Stocks fell to their lows of the day on Friday on news that Chinese trade officials are cutting short their visit to the U.S.US Marketsread more
Chinese trade negotiators suddenly canceled a visit to meet U.S. farmers after they wrapped up trade talks in Washington this week.Marketsread more
Canadian trade union Unifor said roughly 4,500 of its members have been temporarily laid off because of the GM strike so far.Autosread more
For investors taking a breather from the chaos in August, buckle up as the market is about go crazy again, Goldman Sachs warned.Marketsread more
Roku shares have more than quadrupled this year, but the stock has had some rocky days of late as more players jump into streaming.Technologyread more
Walmart will stop selling e-cigarettes amid "regulatory complexity" and "uncertainty" around the products, the retailer said in a memo Friday.Health and Scienceread more
Legal experts say that California, which has pledged to sue, has a strong case that the administration's move is unlawful.Politicsread more
Solomon launched Payback Records last year as his music career was picking up.Financeread more
A group of 23 states on Friday sued to undo the Trump administration's determination that federal law bars California from setting stiff tailpipe emission standards and...Transportationread more
U.S. officials, including Secretary of State Mike Pompeo, have accused Iran of orchestrating devastating strikes on Saudi oil installations over the weekend.Politicsread more
Rosengren was one of two central bank officials to vote against Wednesday's quarter-point rate reduction, and explained in a speech to the Stern School of Business at New York...Economyread more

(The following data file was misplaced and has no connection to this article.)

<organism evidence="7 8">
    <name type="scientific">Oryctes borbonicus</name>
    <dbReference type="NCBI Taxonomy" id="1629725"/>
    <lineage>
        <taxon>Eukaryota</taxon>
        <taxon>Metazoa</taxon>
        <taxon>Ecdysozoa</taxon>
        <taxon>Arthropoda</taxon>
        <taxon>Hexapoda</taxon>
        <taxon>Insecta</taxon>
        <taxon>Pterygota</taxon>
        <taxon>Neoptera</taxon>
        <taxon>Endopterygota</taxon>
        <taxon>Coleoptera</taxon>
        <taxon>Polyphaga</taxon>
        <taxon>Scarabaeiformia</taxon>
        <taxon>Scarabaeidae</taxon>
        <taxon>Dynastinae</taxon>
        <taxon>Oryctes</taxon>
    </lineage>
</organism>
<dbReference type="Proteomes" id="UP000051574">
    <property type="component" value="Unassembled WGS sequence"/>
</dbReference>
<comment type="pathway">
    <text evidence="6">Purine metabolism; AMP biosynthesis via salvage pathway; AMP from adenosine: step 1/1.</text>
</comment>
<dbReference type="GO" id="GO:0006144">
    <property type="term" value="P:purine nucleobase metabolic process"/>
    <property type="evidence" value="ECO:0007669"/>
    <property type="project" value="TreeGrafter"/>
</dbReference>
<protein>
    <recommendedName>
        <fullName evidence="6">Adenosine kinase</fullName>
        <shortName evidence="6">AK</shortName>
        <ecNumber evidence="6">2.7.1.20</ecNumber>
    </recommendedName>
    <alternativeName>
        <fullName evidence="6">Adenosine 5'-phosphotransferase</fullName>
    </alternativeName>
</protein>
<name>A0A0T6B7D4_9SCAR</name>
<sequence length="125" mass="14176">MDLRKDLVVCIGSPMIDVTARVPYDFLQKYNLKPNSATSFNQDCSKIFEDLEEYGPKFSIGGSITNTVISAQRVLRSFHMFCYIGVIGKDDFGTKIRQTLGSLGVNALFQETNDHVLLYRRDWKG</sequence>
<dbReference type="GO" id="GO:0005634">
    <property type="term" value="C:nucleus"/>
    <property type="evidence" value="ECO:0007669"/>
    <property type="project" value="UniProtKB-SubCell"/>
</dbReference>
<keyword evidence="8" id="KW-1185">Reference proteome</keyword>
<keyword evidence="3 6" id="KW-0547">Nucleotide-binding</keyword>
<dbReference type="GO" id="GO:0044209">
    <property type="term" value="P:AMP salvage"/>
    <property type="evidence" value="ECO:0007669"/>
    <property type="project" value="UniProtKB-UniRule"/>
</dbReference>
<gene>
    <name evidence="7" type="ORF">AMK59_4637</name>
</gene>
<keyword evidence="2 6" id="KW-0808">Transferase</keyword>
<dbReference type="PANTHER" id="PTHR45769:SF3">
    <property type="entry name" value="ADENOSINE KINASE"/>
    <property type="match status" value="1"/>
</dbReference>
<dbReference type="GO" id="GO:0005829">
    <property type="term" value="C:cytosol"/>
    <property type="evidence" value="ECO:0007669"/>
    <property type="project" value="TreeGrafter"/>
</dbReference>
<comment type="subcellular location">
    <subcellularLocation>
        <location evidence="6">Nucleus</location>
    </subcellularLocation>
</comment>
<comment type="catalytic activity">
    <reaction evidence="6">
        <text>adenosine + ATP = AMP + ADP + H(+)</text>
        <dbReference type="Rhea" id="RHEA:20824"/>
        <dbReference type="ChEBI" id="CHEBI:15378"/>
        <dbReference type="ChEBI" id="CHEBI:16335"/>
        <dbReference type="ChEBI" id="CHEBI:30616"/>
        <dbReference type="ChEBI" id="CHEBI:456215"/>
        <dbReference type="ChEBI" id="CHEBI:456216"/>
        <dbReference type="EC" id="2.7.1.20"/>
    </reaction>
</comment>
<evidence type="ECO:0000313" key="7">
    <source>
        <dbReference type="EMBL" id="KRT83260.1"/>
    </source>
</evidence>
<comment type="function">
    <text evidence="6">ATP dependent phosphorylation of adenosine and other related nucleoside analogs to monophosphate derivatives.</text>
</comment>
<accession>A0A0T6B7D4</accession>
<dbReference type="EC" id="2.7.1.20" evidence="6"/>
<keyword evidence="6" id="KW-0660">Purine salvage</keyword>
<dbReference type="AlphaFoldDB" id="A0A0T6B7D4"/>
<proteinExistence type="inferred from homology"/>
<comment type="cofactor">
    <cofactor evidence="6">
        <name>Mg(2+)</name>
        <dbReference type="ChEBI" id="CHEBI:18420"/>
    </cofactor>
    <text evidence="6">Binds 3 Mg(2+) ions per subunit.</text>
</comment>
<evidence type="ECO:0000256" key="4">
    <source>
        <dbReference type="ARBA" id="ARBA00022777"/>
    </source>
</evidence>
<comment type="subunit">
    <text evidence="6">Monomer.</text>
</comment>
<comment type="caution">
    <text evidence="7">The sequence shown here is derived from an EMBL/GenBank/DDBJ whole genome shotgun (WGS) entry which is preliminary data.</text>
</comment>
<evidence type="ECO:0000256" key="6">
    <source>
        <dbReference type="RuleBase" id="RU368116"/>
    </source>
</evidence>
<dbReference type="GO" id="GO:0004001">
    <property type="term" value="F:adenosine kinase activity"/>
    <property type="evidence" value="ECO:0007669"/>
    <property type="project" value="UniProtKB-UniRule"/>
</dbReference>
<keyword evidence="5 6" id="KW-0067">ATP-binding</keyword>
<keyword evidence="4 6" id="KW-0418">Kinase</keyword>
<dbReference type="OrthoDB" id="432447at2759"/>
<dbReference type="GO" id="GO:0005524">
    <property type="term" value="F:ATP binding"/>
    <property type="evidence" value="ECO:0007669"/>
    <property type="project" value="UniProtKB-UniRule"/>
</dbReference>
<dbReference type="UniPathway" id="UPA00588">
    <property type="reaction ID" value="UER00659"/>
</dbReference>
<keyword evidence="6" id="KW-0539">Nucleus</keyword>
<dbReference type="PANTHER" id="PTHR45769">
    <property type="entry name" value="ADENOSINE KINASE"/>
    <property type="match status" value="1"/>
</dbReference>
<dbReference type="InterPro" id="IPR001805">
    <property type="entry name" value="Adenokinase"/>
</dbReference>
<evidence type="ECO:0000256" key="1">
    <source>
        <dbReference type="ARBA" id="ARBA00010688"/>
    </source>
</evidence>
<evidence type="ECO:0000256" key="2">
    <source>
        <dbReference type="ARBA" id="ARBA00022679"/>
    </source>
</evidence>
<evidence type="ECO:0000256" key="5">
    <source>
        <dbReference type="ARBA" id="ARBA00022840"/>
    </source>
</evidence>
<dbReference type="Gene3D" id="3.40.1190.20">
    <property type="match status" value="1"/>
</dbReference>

It's the fastest production car Ferrari ever built. And the most powerful. And, priced at $1.4 million, it's the most expensive.
But even if you have the money, you probably can't get the LaFerrari. It's sold out.
"This car is going to be the benchmark of the auto industry," said Marco Mattiacci, the president and CEO of Ferrari North America. "The combination of incredible design, Italian heritage, make this car the hottest car in the world right now."
Unveiling the car for the first time on U.S. national television, Mattiacci said, the plan was to build just 499 LaFerraris and sell only 120 in the U.S., but all are already sold.
(Read more: Ferrari cuts production: Slump or strength?)
LaFerrari is Ferrari's first supercar in more than a decade, after the Enzo launched in 2002. LaFerrari is a technological wonder, with a semihybrid engine that combines a 12-cylinder, 6-liter combustion engine with an electric engine that creates a combined 960-plus horsepower.
The car can do zero to 60 mph in less than 3 seconds and has a top speed of 220 mph. It set a record for the fastest time ever for a production Ferrari at the company's Fiorano test track.
LaFerrari is also part of a new strategy for Ferrari to make its brand and its cars more exclusive. While Ferraris have always been one of the signature toys of the very rich, the rise of even pricier, more limited-edition supercars—like Bugatti and Pagani—have driven Ferrari to limit production to give its brand even more cache.
(Read more: Amazing supercar experiences)
The company announced this year that it will build only 7,000 cars—down from just over 7,300 last year. In the nine months ended in November, Ferrari's revenue is up more than 6 percent to $2.3 billion and profit is up 20 percent to $350 million.
Mattiacci said wealthy consumers right now are increasingly seeing Ferraris as investments—especially as prices for vintage collectible Ferraris soar. A 1967 Ferrari N.A.R.T. Spider sold this summer for $27.5 million, making it the most expensive Ferrari ever sold at auction.
(Read more: Ralph Lauren's new $700,000 supercar)
Ten years ago, the Enzo had a sticker price of $650,000, and Enzos are now selling for about $2 million, said Mattiacci. LaFerrari, he said, will likely follow the same value curve.
"The trajectory of [the LaFerrari] car is going to follow exactly the vintage Ferrari cars. This is a unique piece, the first hybrid Ferrari," he said.
—By CNBC's Robert Frank. Follow him on Twitter: @robtfrank.